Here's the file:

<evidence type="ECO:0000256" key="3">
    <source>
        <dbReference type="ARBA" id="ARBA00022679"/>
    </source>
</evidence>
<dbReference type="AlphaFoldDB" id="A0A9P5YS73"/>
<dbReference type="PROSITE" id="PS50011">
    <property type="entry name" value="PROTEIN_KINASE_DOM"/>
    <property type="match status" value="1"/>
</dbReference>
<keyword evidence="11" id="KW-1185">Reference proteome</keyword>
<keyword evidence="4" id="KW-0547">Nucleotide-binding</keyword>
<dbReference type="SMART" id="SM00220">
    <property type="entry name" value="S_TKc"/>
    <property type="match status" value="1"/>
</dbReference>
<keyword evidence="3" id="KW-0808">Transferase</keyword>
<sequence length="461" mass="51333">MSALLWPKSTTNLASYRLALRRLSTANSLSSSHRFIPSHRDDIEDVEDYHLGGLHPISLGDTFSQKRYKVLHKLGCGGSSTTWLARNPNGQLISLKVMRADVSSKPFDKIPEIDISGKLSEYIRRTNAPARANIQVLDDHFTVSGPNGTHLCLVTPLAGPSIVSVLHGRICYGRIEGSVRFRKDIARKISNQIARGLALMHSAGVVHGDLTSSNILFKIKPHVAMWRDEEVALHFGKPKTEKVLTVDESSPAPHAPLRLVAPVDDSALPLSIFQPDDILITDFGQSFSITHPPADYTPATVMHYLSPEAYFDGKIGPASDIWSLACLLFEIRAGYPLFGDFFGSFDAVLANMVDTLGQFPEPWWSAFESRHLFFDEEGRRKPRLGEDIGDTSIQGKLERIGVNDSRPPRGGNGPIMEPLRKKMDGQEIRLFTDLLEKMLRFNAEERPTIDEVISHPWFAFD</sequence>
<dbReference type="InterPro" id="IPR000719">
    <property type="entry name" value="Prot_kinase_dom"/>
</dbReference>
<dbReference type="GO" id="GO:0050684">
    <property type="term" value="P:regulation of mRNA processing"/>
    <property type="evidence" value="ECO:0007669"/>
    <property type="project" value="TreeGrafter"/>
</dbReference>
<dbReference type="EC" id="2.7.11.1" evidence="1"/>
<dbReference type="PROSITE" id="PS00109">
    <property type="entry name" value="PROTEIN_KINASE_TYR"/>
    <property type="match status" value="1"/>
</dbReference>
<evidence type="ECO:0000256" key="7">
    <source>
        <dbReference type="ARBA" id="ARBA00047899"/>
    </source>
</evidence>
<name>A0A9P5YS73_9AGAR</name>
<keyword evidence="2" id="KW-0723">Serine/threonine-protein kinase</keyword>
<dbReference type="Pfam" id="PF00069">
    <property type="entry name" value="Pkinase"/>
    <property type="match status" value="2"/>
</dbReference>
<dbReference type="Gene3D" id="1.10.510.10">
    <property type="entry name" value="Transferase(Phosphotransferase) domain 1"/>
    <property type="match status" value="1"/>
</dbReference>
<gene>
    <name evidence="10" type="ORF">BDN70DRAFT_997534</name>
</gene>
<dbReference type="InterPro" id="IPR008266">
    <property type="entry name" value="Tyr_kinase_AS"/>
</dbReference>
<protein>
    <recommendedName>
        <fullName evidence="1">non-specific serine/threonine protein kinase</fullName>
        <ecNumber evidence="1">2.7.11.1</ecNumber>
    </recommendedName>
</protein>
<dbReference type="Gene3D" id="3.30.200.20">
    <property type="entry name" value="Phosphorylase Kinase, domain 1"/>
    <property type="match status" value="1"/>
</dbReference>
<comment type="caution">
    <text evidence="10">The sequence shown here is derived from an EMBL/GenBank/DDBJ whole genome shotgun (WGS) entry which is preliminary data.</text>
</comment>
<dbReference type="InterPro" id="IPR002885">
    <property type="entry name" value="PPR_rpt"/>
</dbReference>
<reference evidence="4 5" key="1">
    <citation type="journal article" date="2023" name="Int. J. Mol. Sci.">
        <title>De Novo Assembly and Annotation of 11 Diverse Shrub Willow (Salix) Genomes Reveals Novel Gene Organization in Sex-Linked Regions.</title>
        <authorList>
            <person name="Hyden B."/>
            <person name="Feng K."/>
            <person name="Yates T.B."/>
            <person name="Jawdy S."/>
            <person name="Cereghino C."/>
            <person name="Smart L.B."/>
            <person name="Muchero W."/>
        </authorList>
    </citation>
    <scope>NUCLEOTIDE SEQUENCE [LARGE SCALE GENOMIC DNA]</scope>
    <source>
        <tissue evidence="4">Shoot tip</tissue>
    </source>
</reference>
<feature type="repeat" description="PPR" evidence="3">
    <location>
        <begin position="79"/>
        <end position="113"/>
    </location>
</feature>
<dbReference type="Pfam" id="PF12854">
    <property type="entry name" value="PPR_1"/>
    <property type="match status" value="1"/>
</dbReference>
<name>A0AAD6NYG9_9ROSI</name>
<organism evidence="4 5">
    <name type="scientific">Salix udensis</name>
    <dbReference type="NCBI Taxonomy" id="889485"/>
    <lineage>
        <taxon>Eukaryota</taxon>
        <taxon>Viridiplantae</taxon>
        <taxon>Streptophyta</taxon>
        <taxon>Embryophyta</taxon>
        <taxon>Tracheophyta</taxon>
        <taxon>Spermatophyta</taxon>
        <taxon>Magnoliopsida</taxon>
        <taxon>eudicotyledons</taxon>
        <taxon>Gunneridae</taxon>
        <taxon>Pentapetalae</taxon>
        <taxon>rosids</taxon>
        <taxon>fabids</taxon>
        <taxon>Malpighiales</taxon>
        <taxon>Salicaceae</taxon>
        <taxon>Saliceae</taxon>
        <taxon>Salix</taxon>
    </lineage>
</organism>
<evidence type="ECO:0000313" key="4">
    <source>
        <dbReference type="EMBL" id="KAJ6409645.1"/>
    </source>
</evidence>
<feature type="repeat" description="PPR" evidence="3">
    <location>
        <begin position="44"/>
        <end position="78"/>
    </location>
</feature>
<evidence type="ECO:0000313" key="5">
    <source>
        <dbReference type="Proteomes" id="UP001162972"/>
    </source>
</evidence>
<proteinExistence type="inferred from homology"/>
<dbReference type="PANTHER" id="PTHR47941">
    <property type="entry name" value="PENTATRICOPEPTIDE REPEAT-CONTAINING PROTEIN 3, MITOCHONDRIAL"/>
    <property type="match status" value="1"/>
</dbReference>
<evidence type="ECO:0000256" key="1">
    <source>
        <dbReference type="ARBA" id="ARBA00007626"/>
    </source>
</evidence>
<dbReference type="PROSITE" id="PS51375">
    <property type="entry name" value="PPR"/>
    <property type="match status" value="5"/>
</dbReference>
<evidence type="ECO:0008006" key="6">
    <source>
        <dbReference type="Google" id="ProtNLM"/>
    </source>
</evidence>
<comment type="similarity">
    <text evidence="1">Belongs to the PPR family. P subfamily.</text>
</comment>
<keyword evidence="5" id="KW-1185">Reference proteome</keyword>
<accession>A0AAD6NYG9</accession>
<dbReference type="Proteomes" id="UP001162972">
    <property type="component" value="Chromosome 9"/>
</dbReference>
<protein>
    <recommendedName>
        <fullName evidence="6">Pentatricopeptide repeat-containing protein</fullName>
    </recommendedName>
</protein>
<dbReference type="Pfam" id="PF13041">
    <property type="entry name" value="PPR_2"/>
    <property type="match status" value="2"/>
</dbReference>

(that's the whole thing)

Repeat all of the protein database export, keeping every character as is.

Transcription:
<evidence type="ECO:0000256" key="3">
    <source>
        <dbReference type="ARBA" id="ARBA00022679"/>
    </source>
</evidence>
<dbReference type="AlphaFoldDB" id="A0A9P5YS73"/>
<dbReference type="PROSITE" id="PS50011">
    <property type="entry name" value="PROTEIN_KINASE_DOM"/>
    <property type="match status" value="1"/>
</dbReference>
<keyword evidence="11" id="KW-1185">Reference proteome</keyword>
<keyword evidence="4" id="KW-0547">Nucleotide-binding</keyword>
<dbReference type="SMART" id="SM00220">
    <property type="entry name" value="S_TKc"/>
    <property type="match status" value="1"/>
</dbReference>
<keyword evidence="3" id="KW-0808">Transferase</keyword>
<sequence length="461" mass="51333">MSALLWPKSTTNLASYRLALRRLSTANSLSSSHRFIPSHRDDIEDVEDYHLGGLHPISLGDTFSQKRYKVLHKLGCGGSSTTWLARNPNGQLISLKVMRADVSSKPFDKIPEIDISGKLSEYIRRTNAPARANIQVLDDHFTVSGPNGTHLCLVTPLAGPSIVSVLHGRICYGRIEGSVRFRKDIARKISNQIARGLALMHSAGVVHGDLTSSNILFKIKPHVAMWRDEEVALHFGKPKTEKVLTVDESSPAPHAPLRLVAPVDDSALPLSIFQPDDILITDFGQSFSITHPPADYTPATVMHYLSPEAYFDGKIGPASDIWSLACLLFEIRAGYPLFGDFFGSFDAVLANMVDTLGQFPEPWWSAFESRHLFFDEEGRRKPRLGEDIGDTSIQGKLERIGVNDSRPPRGGNGPIMEPLRKKMDGQEIRLFTDLLEKMLRFNAEERPTIDEVISHPWFAFD</sequence>
<dbReference type="InterPro" id="IPR000719">
    <property type="entry name" value="Prot_kinase_dom"/>
</dbReference>
<dbReference type="GO" id="GO:0050684">
    <property type="term" value="P:regulation of mRNA processing"/>
    <property type="evidence" value="ECO:0007669"/>
    <property type="project" value="TreeGrafter"/>
</dbReference>
<dbReference type="EC" id="2.7.11.1" evidence="1"/>
<dbReference type="PROSITE" id="PS00109">
    <property type="entry name" value="PROTEIN_KINASE_TYR"/>
    <property type="match status" value="1"/>
</dbReference>
<evidence type="ECO:0000256" key="7">
    <source>
        <dbReference type="ARBA" id="ARBA00047899"/>
    </source>
</evidence>
<name>A0A9P5YS73_9AGAR</name>
<keyword evidence="2" id="KW-0723">Serine/threonine-protein kinase</keyword>
<dbReference type="Pfam" id="PF00069">
    <property type="entry name" value="Pkinase"/>
    <property type="match status" value="2"/>
</dbReference>
<dbReference type="Gene3D" id="1.10.510.10">
    <property type="entry name" value="Transferase(Phosphotransferase) domain 1"/>
    <property type="match status" value="1"/>
</dbReference>
<gene>
    <name evidence="10" type="ORF">BDN70DRAFT_997534</name>
</gene>
<dbReference type="InterPro" id="IPR008266">
    <property type="entry name" value="Tyr_kinase_AS"/>
</dbReference>
<protein>
    <recommendedName>
        <fullName evidence="1">non-specific serine/threonine protein kinase</fullName>
        <ecNumber evidence="1">2.7.11.1</ecNumber>
    </recommendedName>
</protein>
<dbReference type="Gene3D" id="3.30.200.20">
    <property type="entry name" value="Phosphorylase Kinase, domain 1"/>
    <property type="match status" value="1"/>
</dbReference>
<comment type="caution">
    <text evidence="10">The sequence shown here is derived from an EMBL/GenBank/DDBJ whole genome shotgun (WGS) entry which is preliminary data.</text>
</comment>
<dbReference type="InterPro" id="IPR002885">
    <property type="entry name" value="PPR_rpt"/>
</dbReference>
<reference evidence="4 5" key="1">
    <citation type="journal article" date="2023" name="Int. J. Mol. Sci.">
        <title>De Novo Assembly and Annotation of 11 Diverse Shrub Willow (Salix) Genomes Reveals Novel Gene Organization in Sex-Linked Regions.</title>
        <authorList>
            <person name="Hyden B."/>
            <person name="Feng K."/>
            <person name="Yates T.B."/>
            <person name="Jawdy S."/>
            <person name="Cereghino C."/>
            <person name="Smart L.B."/>
            <person name="Muchero W."/>
        </authorList>
    </citation>
    <scope>NUCLEOTIDE SEQUENCE [LARGE SCALE GENOMIC DNA]</scope>
    <source>
        <tissue evidence="4">Shoot tip</tissue>
    </source>
</reference>
<feature type="repeat" description="PPR" evidence="3">
    <location>
        <begin position="79"/>
        <end position="113"/>
    </location>
</feature>
<dbReference type="Pfam" id="PF12854">
    <property type="entry name" value="PPR_1"/>
    <property type="match status" value="1"/>
</dbReference>
<name>A0AAD6NYG9_9ROSI</name>
<organism evidence="4 5">
    <name type="scientific">Salix udensis</name>
    <dbReference type="NCBI Taxonomy" id="889485"/>
    <lineage>
        <taxon>Eukaryota</taxon>
        <taxon>Viridiplantae</taxon>
        <taxon>Streptophyta</taxon>
        <taxon>Embryophyta</taxon>
        <taxon>Tracheophyta</taxon>
        <taxon>Spermatophyta</taxon>
        <taxon>Magnoliopsida</taxon>
        <taxon>eudicotyledons</taxon>
        <taxon>Gunneridae</taxon>
        <taxon>Pentapetalae</taxon>
        <taxon>rosids</taxon>
        <taxon>fabids</taxon>
        <taxon>Malpighiales</taxon>
        <taxon>Salicaceae</taxon>
        <taxon>Saliceae</taxon>
        <taxon>Salix</taxon>
    </lineage>
</organism>
<evidence type="ECO:0000313" key="4">
    <source>
        <dbReference type="EMBL" id="KAJ6409645.1"/>
    </source>
</evidence>
<feature type="repeat" description="PPR" evidence="3">
    <location>
        <begin position="44"/>
        <end position="78"/>
    </location>
</feature>
<evidence type="ECO:0000313" key="5">
    <source>
        <dbReference type="Proteomes" id="UP001162972"/>
    </source>
</evidence>
<proteinExistence type="inferred from homology"/>
<dbReference type="PANTHER" id="PTHR47941">
    <property type="entry name" value="PENTATRICOPEPTIDE REPEAT-CONTAINING PROTEIN 3, MITOCHONDRIAL"/>
    <property type="match status" value="1"/>
</dbReference>
<evidence type="ECO:0000256" key="1">
    <source>
        <dbReference type="ARBA" id="ARBA00007626"/>
    </source>
</evidence>
<dbReference type="PROSITE" id="PS51375">
    <property type="entry name" value="PPR"/>
    <property type="match status" value="5"/>
</dbReference>
<evidence type="ECO:0008006" key="6">
    <source>
        <dbReference type="Google" id="ProtNLM"/>
    </source>
</evidence>
<comment type="similarity">
    <text evidence="1">Belongs to the PPR family. P subfamily.</text>
</comment>
<keyword evidence="5" id="KW-1185">Reference proteome</keyword>
<accession>A0AAD6NYG9</accession>
<dbReference type="Proteomes" id="UP001162972">
    <property type="component" value="Chromosome 9"/>
</dbReference>
<protein>
    <recommendedName>
        <fullName evidence="6">Pentatricopeptide repeat-containing protein</fullName>
    </recommendedName>
</protein>
<dbReference type="Pfam" id="PF13041">
    <property type="entry name" value="PPR_2"/>
    <property type="match status" value="2"/>
</dbReference>